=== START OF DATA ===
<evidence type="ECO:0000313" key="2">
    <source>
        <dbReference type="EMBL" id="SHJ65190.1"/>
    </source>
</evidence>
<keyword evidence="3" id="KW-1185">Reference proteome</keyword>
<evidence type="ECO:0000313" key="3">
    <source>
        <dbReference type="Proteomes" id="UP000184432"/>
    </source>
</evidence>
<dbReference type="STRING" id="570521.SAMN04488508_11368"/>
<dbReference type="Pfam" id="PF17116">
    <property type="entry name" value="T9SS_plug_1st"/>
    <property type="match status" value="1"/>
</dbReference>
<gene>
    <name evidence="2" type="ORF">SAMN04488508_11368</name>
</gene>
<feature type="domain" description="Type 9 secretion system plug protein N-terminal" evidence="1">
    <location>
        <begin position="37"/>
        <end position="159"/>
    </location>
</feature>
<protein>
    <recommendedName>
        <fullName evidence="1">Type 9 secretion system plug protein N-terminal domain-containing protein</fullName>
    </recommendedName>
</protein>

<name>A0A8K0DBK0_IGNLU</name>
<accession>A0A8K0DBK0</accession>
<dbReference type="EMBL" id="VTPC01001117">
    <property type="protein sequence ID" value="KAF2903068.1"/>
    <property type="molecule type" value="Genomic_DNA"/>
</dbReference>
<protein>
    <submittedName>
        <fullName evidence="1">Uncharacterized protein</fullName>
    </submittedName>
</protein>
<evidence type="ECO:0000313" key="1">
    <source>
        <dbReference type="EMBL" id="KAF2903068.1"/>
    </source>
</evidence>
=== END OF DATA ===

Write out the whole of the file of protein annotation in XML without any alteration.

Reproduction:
<evidence type="ECO:0000313" key="2">
    <source>
        <dbReference type="EMBL" id="SHJ65190.1"/>
    </source>
</evidence>
<keyword evidence="3" id="KW-1185">Reference proteome</keyword>
<evidence type="ECO:0000313" key="3">
    <source>
        <dbReference type="Proteomes" id="UP000184432"/>
    </source>
</evidence>
<dbReference type="STRING" id="570521.SAMN04488508_11368"/>
<dbReference type="Pfam" id="PF17116">
    <property type="entry name" value="T9SS_plug_1st"/>
    <property type="match status" value="1"/>
</dbReference>
<gene>
    <name evidence="2" type="ORF">SAMN04488508_11368</name>
</gene>
<feature type="domain" description="Type 9 secretion system plug protein N-terminal" evidence="1">
    <location>
        <begin position="37"/>
        <end position="159"/>
    </location>
</feature>
<protein>
    <recommendedName>
        <fullName evidence="1">Type 9 secretion system plug protein N-terminal domain-containing protein</fullName>
    </recommendedName>
</protein>

<name>A0A8K0DBK0_IGNLU</name>
<accession>A0A8K0DBK0</accession>
<dbReference type="EMBL" id="VTPC01001117">
    <property type="protein sequence ID" value="KAF2903068.1"/>
    <property type="molecule type" value="Genomic_DNA"/>
</dbReference>
<protein>
    <submittedName>
        <fullName evidence="1">Uncharacterized protein</fullName>
    </submittedName>
</protein>
<evidence type="ECO:0000313" key="1">
    <source>
        <dbReference type="EMBL" id="KAF2903068.1"/>
    </source>
</evidence>